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<p>The authors describe a novel design specification method, the tree-structured chart, that has been accepted widely in Japan because it improves productivity and quality. Tree-structured charts use representations of basic programming structures, such as sequence, selection, and iteration, as elements. The support environment then generates source code in many languages automatically. A design specification in a tree-structured chart is considered a program, so these charts will eventually replace conventional programming languages, thus raising the description level of programs. The authors present four design languages based on tree-structured charts: the Hierarchical and Compact Description chart, the Problem Analysis Diagram, the Structured Programming Diagram, and Yet Another Control Chart II. They also summarize their support environments, which incorporate many computer-aided software engineering (CASE) techniques.</p>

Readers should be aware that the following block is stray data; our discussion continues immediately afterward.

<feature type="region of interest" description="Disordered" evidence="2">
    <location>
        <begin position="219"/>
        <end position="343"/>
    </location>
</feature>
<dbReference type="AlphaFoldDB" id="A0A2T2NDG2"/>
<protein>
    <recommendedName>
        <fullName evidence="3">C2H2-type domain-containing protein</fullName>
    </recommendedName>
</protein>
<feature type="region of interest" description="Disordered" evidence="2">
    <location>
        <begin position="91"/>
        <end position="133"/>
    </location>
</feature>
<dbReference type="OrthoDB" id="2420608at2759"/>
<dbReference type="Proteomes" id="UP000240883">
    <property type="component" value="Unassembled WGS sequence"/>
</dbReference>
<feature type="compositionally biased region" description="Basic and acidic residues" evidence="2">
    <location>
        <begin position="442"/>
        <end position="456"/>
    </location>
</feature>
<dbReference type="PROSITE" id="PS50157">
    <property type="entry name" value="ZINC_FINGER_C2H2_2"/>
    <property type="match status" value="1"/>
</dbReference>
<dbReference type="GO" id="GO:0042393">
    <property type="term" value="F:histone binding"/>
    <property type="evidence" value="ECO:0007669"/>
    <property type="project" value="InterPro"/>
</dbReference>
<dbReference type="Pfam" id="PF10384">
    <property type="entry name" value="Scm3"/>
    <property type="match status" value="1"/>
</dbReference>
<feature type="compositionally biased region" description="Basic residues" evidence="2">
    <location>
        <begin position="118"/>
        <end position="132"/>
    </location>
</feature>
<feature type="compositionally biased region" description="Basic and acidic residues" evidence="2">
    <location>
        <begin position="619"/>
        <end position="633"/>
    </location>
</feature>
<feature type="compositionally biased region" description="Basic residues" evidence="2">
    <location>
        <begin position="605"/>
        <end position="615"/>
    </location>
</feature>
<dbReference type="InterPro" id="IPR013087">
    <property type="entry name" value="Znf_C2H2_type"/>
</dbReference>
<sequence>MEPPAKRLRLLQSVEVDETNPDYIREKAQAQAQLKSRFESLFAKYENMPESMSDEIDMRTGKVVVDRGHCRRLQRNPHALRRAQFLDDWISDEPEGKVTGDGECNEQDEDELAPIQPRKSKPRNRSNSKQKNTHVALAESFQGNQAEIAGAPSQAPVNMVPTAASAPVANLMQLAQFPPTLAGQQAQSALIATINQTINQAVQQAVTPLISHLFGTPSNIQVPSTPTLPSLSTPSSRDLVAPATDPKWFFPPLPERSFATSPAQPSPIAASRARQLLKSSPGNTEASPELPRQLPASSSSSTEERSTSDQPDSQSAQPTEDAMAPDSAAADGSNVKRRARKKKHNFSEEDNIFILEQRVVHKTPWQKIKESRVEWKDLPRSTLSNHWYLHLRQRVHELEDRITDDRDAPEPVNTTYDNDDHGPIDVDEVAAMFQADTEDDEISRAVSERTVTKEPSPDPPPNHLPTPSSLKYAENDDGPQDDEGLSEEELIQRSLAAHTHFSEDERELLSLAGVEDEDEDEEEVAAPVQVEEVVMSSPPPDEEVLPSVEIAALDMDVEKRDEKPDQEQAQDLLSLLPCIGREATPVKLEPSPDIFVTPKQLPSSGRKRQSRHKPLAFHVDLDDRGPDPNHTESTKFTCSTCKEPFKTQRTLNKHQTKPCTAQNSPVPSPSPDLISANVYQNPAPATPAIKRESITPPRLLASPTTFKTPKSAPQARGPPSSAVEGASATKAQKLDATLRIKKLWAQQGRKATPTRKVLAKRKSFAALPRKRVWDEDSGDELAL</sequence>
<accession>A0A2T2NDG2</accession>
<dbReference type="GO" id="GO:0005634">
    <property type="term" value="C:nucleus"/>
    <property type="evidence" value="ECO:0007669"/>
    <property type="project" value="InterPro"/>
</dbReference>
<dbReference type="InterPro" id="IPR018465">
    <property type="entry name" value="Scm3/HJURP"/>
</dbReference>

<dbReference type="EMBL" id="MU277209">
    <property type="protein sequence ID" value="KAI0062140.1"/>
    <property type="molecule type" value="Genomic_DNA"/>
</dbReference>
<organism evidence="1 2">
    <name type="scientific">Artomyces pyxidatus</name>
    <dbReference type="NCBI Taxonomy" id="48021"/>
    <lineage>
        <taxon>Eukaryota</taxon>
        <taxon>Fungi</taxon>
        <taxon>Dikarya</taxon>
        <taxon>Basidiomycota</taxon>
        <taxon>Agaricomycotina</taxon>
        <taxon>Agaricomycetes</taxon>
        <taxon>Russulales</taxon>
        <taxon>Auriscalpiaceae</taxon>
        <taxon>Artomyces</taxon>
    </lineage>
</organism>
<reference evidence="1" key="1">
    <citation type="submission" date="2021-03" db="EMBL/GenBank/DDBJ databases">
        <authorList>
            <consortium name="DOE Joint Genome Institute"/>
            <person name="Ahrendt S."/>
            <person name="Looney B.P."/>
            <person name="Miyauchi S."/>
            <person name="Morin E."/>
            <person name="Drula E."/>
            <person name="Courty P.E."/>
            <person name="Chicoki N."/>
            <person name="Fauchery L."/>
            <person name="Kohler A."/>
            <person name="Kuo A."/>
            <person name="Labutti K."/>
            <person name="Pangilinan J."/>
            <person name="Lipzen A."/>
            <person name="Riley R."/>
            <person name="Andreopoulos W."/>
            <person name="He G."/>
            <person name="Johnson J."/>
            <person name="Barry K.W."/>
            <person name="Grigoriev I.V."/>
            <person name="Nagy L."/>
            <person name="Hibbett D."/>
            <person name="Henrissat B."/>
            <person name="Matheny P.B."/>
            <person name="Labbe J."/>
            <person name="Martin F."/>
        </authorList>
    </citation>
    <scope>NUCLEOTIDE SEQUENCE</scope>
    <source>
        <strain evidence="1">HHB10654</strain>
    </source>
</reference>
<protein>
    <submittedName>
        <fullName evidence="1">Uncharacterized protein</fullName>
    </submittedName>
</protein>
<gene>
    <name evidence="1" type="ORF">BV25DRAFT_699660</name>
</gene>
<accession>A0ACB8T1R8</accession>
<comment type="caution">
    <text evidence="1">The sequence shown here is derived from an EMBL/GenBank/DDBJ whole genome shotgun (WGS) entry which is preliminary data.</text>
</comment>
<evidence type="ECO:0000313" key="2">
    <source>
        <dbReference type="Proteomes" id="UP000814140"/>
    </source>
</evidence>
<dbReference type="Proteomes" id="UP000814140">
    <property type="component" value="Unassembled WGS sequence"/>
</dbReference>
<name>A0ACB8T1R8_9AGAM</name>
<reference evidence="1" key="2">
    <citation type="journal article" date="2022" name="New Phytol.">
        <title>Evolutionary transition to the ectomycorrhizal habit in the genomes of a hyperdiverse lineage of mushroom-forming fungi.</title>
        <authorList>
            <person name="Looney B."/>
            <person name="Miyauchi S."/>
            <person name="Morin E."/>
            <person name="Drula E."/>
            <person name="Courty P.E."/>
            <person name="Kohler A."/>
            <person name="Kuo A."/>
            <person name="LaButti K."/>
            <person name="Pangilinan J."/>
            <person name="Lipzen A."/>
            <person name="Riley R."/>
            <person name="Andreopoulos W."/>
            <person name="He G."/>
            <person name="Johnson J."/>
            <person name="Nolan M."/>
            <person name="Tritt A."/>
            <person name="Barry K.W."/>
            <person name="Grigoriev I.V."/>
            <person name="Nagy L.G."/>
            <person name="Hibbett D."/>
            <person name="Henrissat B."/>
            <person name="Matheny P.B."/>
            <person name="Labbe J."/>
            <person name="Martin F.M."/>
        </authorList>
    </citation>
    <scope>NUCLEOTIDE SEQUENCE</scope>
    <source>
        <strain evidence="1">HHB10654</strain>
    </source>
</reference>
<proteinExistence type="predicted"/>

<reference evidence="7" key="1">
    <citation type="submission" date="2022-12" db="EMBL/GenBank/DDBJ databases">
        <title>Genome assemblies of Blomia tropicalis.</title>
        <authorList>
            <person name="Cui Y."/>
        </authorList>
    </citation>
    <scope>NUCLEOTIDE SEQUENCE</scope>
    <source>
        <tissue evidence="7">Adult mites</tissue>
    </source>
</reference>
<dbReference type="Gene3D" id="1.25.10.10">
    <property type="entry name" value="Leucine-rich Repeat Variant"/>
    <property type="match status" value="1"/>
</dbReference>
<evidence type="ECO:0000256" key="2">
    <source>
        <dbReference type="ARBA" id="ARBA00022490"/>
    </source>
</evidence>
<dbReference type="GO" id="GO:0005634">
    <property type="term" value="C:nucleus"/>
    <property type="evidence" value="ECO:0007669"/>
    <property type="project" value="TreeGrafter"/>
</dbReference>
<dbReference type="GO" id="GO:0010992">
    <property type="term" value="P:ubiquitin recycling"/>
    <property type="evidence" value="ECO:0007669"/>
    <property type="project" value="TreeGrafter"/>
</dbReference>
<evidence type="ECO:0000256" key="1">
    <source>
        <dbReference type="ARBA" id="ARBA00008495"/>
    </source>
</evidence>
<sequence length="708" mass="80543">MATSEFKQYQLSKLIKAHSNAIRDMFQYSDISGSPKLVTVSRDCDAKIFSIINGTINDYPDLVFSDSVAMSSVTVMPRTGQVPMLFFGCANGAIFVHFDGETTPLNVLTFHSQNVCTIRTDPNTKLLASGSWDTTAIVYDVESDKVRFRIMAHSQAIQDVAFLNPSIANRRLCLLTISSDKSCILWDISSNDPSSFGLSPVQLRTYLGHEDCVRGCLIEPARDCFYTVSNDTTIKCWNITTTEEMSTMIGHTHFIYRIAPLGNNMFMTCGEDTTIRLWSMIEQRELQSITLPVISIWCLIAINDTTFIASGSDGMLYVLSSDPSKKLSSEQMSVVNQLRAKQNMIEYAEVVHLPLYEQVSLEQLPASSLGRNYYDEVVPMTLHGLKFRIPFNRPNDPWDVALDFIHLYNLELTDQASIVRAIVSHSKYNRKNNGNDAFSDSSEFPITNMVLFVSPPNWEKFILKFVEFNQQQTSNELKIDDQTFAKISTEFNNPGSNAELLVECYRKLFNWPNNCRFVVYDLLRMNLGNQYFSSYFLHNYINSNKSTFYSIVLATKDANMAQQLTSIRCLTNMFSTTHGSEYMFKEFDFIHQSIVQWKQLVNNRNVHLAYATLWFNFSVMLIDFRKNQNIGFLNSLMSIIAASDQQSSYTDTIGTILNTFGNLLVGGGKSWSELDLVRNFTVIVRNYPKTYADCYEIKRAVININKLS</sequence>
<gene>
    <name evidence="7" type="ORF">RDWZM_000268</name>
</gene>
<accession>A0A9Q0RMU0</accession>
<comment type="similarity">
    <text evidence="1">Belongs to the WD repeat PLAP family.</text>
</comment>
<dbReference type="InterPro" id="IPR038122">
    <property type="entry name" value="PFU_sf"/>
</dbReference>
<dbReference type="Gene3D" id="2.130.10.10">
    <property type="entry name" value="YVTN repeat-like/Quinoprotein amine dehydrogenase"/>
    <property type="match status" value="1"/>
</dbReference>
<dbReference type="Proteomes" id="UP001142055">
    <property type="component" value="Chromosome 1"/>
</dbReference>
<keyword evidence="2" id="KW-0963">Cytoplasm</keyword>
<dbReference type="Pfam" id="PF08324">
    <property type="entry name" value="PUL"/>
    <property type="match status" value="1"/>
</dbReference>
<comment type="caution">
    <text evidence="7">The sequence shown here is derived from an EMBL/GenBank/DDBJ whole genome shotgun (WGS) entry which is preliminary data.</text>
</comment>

Japan; tree-structured charts; design specification; programming structures; support environment; source code; conventional programming languages; computer-aided software engineering; automatic programming; data structures; formal specification; programming environments; specification languages; trees (mathematics)
Kazugasu Miyamoto, Noritoshi Murakami, Hironobu Nagano, Yoshihiro Oki, Mikio Aoyama, "Design Specification in Japan: Tree-Structured Charts", IEEE Software, vol. 6, no. , pp. 31-37, March/April 1989, doi:10.1109/52.23127
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